On Sunday with a slightly better forecast the four of us went into Binnein Shuas and climbed the 6 pitch route Ardverikie Wall. This was a guiding day and the team were quite relieved i think that i was the one leading. The new guidebook discourages the climb in the wet. I have climbed it several times and have once (before the new guide came out) previously climbed it in the rain. As it turned out we had a few showers but most of the pitches were dry, if a little cold, and only the top two 'easier' pitches were wet. We finished the day with a walk up to the windy top of Binnein Shuas where Paul amazed me with his iphone on which he has loaded multymap and using the in built gps showed us exactly where we were. I am feeling the need to get one, but at the rate i seem to break handsets i'm wondering how long it would last.

Wednesday, August 25, 2010

Skye Ridge Update and Improvised rescues

Well it has been wet! I've uploaded a couple of pictures from my previous post and a sample of the other days out that i have been having; see if you can spot the difference! I have also been down south delivering improvised crag rescue practice. This looks as solving simple problems on the crag such as a second can't do a move to more complexed ones such as a climber on a traverse has fallen unconscious and is dangling in space. Hopefully we all will never have to use these skills for real and problem AVOIDANCE pays a major part in many days out but it is a good idea to know how to do it all.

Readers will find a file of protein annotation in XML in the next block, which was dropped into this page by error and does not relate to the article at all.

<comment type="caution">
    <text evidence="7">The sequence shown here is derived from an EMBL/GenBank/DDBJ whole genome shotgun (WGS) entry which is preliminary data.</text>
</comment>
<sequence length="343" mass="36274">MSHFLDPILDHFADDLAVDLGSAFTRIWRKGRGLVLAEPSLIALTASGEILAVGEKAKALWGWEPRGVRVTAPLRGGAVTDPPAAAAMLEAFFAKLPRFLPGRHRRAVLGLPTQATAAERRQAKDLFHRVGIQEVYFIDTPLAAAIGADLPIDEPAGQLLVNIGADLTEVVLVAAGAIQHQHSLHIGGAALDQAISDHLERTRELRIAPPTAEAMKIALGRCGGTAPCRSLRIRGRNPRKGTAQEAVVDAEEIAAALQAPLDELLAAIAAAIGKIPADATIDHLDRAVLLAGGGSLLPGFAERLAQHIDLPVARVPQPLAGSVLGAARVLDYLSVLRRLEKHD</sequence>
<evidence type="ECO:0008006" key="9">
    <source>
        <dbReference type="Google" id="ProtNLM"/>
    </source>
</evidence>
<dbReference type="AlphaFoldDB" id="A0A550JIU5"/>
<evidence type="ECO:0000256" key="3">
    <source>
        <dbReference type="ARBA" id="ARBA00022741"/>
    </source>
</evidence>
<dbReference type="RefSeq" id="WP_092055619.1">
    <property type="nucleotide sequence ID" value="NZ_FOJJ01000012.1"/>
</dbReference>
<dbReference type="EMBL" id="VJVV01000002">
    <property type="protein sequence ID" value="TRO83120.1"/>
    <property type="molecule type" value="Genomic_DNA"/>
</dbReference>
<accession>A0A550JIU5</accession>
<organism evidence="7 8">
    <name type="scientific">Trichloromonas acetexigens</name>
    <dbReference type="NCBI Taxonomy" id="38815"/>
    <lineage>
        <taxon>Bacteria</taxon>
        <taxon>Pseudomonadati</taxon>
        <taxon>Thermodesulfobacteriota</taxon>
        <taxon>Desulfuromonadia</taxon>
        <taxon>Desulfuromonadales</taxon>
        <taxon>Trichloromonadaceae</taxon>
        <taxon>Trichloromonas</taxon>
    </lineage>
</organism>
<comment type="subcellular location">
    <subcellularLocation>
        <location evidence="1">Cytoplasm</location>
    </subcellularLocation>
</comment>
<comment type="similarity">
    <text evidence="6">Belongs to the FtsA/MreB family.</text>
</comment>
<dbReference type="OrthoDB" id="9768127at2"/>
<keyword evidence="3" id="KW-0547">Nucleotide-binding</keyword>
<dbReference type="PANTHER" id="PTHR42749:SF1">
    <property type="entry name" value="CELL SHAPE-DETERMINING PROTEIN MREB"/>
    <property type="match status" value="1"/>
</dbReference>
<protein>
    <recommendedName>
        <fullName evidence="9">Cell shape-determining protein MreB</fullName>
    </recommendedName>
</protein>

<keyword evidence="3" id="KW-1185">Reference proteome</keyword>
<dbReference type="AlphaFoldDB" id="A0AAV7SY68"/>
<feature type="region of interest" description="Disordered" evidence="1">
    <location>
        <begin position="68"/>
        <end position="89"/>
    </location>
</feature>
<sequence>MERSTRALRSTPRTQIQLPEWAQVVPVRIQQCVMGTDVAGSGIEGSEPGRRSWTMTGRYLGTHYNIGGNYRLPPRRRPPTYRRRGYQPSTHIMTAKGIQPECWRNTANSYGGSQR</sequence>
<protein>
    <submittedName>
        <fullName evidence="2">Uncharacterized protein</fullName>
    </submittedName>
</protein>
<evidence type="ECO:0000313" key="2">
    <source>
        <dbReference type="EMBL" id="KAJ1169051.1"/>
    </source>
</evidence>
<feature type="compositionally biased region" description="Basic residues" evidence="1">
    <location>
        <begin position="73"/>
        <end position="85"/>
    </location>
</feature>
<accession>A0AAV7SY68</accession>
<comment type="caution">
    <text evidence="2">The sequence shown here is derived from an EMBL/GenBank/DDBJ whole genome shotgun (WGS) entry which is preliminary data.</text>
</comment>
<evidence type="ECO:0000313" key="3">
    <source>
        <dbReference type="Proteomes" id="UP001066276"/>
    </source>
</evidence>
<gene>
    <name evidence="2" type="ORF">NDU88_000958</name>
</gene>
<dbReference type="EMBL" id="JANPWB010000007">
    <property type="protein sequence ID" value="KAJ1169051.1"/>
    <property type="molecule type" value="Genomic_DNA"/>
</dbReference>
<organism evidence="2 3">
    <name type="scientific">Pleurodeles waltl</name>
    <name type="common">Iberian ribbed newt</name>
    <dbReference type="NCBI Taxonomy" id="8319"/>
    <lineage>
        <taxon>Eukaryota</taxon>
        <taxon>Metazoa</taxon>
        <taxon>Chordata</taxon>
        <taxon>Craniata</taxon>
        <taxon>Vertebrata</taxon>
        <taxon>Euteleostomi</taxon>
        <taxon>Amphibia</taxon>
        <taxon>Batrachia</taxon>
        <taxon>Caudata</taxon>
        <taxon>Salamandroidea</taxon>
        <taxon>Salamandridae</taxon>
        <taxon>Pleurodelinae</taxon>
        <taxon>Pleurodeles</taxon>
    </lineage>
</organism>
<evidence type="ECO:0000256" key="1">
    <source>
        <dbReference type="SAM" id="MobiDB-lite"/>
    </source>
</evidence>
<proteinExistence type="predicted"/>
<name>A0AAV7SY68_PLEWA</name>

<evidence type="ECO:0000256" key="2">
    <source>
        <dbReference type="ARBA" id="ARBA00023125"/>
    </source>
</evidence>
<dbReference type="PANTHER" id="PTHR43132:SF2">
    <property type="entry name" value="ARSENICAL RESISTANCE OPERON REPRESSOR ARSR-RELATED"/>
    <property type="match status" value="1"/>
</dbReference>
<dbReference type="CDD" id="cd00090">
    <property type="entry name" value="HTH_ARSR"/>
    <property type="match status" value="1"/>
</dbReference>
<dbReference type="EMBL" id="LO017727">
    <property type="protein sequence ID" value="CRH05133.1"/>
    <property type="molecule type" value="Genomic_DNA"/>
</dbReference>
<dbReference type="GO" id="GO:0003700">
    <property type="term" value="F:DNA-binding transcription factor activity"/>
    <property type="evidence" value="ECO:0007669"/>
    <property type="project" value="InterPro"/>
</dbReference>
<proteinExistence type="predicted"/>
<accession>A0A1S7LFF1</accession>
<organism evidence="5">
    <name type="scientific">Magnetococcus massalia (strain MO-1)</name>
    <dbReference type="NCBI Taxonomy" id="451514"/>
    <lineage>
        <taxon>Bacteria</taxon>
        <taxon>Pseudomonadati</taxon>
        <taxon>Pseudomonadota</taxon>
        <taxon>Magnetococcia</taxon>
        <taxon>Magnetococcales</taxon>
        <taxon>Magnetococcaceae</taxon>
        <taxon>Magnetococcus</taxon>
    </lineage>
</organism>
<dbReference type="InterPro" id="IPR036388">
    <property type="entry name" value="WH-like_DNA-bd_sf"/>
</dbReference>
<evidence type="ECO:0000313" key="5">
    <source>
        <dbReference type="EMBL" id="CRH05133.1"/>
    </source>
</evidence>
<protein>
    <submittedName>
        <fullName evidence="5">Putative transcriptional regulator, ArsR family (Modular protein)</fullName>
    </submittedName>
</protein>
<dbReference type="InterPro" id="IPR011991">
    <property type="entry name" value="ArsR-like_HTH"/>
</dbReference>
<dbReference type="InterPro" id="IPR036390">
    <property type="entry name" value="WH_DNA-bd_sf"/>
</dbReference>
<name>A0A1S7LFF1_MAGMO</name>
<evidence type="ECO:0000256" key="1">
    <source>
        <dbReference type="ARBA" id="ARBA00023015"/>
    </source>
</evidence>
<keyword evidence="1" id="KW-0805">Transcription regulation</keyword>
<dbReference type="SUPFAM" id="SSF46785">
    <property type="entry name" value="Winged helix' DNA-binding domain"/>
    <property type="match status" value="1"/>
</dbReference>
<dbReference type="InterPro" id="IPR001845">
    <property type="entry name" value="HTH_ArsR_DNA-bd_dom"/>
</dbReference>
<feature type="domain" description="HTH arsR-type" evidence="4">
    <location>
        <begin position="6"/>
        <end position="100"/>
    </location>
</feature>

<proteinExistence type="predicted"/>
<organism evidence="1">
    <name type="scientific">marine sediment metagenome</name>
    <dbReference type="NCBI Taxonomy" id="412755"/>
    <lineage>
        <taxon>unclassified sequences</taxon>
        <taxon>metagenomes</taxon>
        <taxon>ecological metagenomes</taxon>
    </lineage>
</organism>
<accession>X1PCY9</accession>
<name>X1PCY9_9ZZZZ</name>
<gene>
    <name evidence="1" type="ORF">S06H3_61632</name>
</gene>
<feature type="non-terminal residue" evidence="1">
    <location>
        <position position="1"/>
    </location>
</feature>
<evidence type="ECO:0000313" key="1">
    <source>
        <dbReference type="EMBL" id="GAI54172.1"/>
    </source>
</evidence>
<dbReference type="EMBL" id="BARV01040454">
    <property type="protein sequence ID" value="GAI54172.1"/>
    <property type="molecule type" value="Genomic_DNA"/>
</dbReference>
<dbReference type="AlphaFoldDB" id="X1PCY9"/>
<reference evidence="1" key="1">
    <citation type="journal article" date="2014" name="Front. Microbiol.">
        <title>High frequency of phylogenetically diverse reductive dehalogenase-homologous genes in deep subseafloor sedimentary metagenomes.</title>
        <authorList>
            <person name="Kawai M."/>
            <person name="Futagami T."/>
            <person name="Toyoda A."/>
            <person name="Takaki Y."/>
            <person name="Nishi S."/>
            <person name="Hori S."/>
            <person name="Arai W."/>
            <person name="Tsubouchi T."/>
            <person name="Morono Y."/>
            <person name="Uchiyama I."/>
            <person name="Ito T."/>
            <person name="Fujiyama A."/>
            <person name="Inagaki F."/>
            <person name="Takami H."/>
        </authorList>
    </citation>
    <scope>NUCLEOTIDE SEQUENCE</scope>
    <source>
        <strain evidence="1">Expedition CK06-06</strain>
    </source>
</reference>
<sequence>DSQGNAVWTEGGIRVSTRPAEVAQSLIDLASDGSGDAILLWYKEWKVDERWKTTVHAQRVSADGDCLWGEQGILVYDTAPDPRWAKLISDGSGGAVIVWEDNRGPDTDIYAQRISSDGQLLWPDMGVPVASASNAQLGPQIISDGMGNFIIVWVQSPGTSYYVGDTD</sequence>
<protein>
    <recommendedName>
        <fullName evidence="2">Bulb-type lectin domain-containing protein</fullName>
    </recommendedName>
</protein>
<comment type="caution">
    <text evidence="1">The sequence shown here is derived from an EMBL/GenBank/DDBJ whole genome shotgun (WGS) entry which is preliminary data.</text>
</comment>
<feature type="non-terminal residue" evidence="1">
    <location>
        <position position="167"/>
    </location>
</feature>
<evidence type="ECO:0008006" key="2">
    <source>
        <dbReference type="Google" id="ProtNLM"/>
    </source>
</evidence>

I'm back over to the Skye ridge this weekend and into next week. I'll blog next week (hopefully reporting dry rock and a chance meeting with the the Swedish Bikini Abseiling Team which are rumored to be training on Skye next week ;)

Sunday, August 15, 2010

No place like home...

I'm back in the UK now. The remainder of my time in the alps was generally wet; there was no danger of sunstroke.
I've moved over to Skye for a spell of work now and the weather was fantastic today. We made an ascent of the Northern end munros on the Skye ridge. We only met one other party on the top of Am Bastier who were heading for the tooth none of whom, including the child, were wearing helmets and the best course of action for my team was to stop dead whilst they wandered about underneath us seeminly oblivious to the small stones that my party were inevitably dislodging. You do what you can but there is nowt as queer as folk sometimes.
It is suprisingly quiet over here at the moment and whilst the campsites seem busy, the hills are quiet.
Pictures tommorow when the internest conection is faster.

Tuesday, July 27, 2010


It is quite cold out in the alps at the moment and the weather has been quite mixed with snow lying down to 2000m and staying on the ridges. It is clearing better from steep southern facing routes. I'm staying in Austria for the next few days but we may move if the temperatures don't go up. It could be an interesting time to do a big mixed face... but that's not on the agenda for this trip!

Wednesday, July 14, 2010

Skye Ridge, Munros, Rock and Sport Climbing and teaching leading

I have had the computers packed up in dust proof covers this past couple of weeks as i have been sanding and varnishing the floors in between work. A bit of a chore but worth doing in the end (I'm told).
Thus blog catch up time...
I have been guiding rock and sport climbing and teaching leading. I have been in the Cullin a lot recently and have just got back from doing a Munros course in very mixed weather.